Sunday, October 31, 2010

The incredible world of Diminished Reality

Making objects in a video disappear in real time-this is going to require a whole new level of skepticism. Amazing nonetheless.


Brother Andre's greatest deed-removing his followers' hands off the kiddies

45,000 Montréalais celebrated Brother Andre for building St. Joseph's Oratory; for miracles attributed to him and for being made a saint by the catholic church. According to an article in the NY Times he should have been celebrated for showing more decency and self control than the brothers who came after him:

MONTREAL — At least 50,000 Quebecers are expected to gather Saturday for something most rarely do: attend a religious service. But the Mass at the Olympic Stadium to celebrate the elevation of Brother André, a school porter and faith healer who died 73 years ago, to sainthood is one of many contradictions surrounding religion, and Roman Catholicism in particular, in Quebec.

But amid the celebrations over Brother André’s canonization — which took place this month in Rome — another issue looms. The police have opened an investigation into accusations of widespread sexual abuse of students at the Collège Notre Dame decades after Brother André worked there. These, to a large degree, have been advanced by a former member of the Congregation of Holy Cross, the order to which Brother André belonged and that controls the University of Notre Dame in Indiana.

The article goes on to explain the lack of response to the accusations over a number of years and that only with the recent attention paid to Andre have investigations begun. Now if those brothers who performed the abuse get prosecuted and punished in spite of pro-catholic bias and a tendency toward cover ups in Quebec, then Brother Andre should get credit for this "miracle," his greatest and most helpful act to catholics in la belle province.

The 100 best signs at the rally to restore sanity

I wasn't able to attend The Rally to Restore Sanity, but these signs made me almost feel like I had. Some really brilliant stuff. (via buzzfeed)

Couple called 'swine' by wedding officiant

The Toronto Sun article explains that a Swiss couple renewing their vows got "counselling" as well.
The unidentified Swiss couple were renewing their vows at the Vilu Reef resort as the officiant calls the couple "swine" and "infidels".
Here's a news clip with part of the video-the rest doesn't deserve to be rebroadcast:

Yet another example of religion's attitude to marriage when those involved don't conform to the religion's rules. Whether it's the gender of the couple or their diet and prayer choices, religion gives itself a free pass to incite intolerance and mockery of others.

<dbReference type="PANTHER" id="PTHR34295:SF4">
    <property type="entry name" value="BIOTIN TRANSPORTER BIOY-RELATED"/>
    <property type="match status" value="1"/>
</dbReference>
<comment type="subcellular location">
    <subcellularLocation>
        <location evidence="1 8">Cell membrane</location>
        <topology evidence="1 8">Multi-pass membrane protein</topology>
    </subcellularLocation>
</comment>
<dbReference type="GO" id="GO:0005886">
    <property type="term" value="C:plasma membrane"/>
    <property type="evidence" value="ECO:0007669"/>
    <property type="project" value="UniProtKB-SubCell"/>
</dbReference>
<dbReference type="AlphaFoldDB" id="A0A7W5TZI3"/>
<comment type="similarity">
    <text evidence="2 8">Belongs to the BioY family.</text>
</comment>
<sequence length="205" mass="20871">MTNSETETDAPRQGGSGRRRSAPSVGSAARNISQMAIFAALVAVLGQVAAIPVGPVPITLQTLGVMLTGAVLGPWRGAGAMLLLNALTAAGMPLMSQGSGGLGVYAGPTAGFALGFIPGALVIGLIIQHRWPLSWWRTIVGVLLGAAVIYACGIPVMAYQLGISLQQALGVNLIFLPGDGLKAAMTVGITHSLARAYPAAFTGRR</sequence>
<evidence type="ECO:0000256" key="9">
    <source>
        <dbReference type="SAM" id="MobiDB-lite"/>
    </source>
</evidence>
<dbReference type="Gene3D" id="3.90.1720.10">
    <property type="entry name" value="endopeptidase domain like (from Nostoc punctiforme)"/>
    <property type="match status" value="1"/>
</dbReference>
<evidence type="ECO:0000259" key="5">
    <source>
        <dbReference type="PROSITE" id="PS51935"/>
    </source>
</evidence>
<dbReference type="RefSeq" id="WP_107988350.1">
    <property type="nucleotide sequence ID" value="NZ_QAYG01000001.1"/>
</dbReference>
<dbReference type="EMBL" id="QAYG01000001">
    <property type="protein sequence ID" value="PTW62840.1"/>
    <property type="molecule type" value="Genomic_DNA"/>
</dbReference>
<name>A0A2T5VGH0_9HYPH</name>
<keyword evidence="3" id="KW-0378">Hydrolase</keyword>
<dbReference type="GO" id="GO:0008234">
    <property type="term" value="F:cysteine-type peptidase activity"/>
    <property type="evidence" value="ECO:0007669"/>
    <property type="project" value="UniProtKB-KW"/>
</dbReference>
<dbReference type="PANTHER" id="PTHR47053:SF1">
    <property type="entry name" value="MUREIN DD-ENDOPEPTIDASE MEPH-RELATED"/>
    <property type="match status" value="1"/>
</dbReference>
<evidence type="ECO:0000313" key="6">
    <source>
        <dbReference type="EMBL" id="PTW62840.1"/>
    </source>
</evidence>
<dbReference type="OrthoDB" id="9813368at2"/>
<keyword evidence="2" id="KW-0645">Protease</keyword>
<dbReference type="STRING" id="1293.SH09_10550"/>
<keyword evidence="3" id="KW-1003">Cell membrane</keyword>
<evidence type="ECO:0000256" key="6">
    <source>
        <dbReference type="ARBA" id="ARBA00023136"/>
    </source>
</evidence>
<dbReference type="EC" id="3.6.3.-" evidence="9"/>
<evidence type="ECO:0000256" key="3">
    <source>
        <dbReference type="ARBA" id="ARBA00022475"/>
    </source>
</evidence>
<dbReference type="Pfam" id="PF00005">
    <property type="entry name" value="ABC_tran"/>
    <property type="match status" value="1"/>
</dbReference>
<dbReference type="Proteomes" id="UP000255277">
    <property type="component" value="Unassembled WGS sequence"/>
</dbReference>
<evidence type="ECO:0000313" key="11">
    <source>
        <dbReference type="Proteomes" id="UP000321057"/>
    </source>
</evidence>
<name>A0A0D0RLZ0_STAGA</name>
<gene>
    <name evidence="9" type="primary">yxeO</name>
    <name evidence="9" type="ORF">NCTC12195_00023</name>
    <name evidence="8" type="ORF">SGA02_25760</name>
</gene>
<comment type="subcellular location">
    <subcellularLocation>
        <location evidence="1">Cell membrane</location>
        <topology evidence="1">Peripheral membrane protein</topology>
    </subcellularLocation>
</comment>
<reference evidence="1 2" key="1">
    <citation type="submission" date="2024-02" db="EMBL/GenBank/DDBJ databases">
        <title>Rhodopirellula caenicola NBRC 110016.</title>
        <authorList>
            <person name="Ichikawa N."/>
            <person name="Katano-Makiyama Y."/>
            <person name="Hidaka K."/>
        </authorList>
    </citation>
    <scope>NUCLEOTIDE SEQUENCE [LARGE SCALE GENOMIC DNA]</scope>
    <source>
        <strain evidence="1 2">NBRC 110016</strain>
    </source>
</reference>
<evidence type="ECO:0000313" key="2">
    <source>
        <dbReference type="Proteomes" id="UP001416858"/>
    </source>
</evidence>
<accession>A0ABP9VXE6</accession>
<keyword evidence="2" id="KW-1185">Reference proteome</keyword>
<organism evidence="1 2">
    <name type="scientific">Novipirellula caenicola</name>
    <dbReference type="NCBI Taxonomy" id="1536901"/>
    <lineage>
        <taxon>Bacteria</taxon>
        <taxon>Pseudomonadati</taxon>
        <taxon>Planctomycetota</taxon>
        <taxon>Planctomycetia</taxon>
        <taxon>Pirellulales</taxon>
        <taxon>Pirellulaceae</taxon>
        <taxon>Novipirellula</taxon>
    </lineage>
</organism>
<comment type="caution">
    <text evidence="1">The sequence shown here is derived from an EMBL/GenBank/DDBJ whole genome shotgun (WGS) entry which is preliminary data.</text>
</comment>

If this keeps up societies should give serious thought to putting religious practitioners on "time out" and suspending their opportunity to have their marriages recognized by the state until they can respect the marriages of others.

Friday, October 1, 2010

Thank Goodness we don't live in a christian society

This scary thought came to me re-reading Dan Dennett's essay "Thank Goodness". He makes the point (among others) that the medical practitioners that saved his life would be fired if they conducted themselves in the same way as the religious do. Instead they hold themselves to the highest standards of performance and take responsibility for the outcomes of their patients.

I've currently got a suspension problem that seems impervious to a mechanic's diagnosis and I thought about the sort of responses I'd receive if we had a truly christian society.

The catholic mechanic would tell me that the suffering was making me a better person, would reduce my time in purgatory if I accepted to gratefully and that like my time in purgatory that I should stop dwelling on how long it was taking to fix the car and instead focus on the end result-oh, and would I indulge him by paying one more shop charge?

The pentecostal mechanic would tell me that the whole garage had laid hands on the car and prayed in tongues for it to be delivered from that "swaying spirit" and that if it was still happening a) I needed to have more faith and b) there was unconfessed sin in my life that was keeping me from dealing with a).

The reformed mechanic would tell me that my car had been predestined to have this problem and that nothing could be done about it. The repair manuals only apply to those cars that god has chosen to fix, not mine.

Finally the unitarian universalist mechanic would tell me I needed to be more tolerant of my car's "differences" and to be less dogmatic about its performance. Then she would ask if I had considered whether I might prefer an imported car better.

Fortunately, I am served by mechanics who approach their craft from an entirely secular mindset, taking responsibility upon themselves to inspect, diagnose and repair the car properly, and who have not charged me because they've been unable to find the problem. I know they are capable from past experience and I know they will fix it-and I will thank them for it.

Blasphemy Day is gone and Thanksgiving is now approaching (we Canadians get to enjoy it in just 2 weeks) so let's move from ridiculing religious belief to expressing a hearty "Thank Goodness" that religion doesn't have more influence in people's lives. Living in a world such as the one Dennett and I have envisioned would indeed be hell.